Search Results

You are looking at 1 - 5 of 5 items for

  • Author or Editor: Harold P. Gerrish x
  • Refine by Access: Content accessible to me x
Clear All Modify Search
Harold P. Gerrish

Abstract

Hourly frequency distributions of range-corrected PPI arid multi-level CAPPI radar weather echoes during July 1968 are used to model the summer convective regime in South Florida. The month of July is chosen as being a typical summer month with minimum contamination from frontal penetrations, easterly waves and the like. The resulting convection, therefore, is largely governed by the trade-wind flow and its interaction with the sea-breeze regime. The distributions reveal preferred north-south, quasi-stationary zones of convection, oriented parallel to the coast and approximately 15 n mi apart, where echoes increase in frequency and in height. The preferred zones, which shift slightly but in unison and nearly in synchronization with the development and decay of the sea breeze during the day, are thought to be induced by a combination of dynamic and thermodynamic effects.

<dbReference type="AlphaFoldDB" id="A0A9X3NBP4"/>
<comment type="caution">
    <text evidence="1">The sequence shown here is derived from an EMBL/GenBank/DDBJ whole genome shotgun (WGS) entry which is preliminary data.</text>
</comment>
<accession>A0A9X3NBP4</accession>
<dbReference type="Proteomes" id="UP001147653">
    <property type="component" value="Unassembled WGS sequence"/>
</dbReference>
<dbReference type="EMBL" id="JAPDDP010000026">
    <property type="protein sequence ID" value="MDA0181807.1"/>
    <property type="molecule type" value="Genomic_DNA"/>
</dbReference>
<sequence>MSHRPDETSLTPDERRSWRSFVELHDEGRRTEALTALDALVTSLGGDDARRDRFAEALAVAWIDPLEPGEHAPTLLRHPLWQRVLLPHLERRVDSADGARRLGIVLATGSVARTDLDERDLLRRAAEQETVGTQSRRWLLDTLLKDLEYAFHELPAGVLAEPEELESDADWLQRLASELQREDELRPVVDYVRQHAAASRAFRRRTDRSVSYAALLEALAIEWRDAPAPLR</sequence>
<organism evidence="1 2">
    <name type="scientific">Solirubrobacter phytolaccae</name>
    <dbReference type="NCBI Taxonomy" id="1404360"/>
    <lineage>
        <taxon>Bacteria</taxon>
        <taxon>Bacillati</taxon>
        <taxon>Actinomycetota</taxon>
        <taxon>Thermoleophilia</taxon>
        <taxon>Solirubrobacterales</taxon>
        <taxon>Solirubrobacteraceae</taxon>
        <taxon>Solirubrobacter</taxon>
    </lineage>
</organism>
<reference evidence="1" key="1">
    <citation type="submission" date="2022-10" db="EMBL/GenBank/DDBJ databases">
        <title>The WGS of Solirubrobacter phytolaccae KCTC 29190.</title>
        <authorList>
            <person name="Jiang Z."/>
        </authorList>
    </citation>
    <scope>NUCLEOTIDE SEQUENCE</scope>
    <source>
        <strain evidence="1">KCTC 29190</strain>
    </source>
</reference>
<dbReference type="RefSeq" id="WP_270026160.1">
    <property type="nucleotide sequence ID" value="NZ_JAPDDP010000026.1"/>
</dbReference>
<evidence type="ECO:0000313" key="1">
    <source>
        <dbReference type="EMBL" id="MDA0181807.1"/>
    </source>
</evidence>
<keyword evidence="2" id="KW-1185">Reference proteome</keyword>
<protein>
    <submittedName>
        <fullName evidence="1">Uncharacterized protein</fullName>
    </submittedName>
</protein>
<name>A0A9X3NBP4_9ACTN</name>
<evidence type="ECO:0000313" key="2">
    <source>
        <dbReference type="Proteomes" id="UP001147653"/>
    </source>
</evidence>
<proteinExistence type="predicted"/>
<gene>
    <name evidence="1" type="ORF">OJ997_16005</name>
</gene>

Full access
Kalipada Chatterjee and Harold P. Gerrish

Abstract

Full access
Harold P. Gerrish and Max Mayfield

Abstract

A summary of the 1988 season is presented. Included are season statistics, comparisons with activity in recent years, and tracks of tropical storms and hurricanes.

Full access
Robert A. Case and Harold P. Gerrish

Abstract

A general summary of the 1983 hurricane season is presented. Four named tropical cyclones were tracked during the season. Three landfalls occurred. Alicia, the first cyclone of the season, ended a three-year period during which no hurricanes reached the United States coastline.

Full access
Robert A. Case and Harold P. Gerrish

Abstract

The general overview of the 1987 hurricane season in the North Atlantic is presented together with detailed accounts of all named storms. In addition, an unnamed tropical storm and a tropical depression that required watches and/or warnings on the U.S. coastline are discussed.

Full access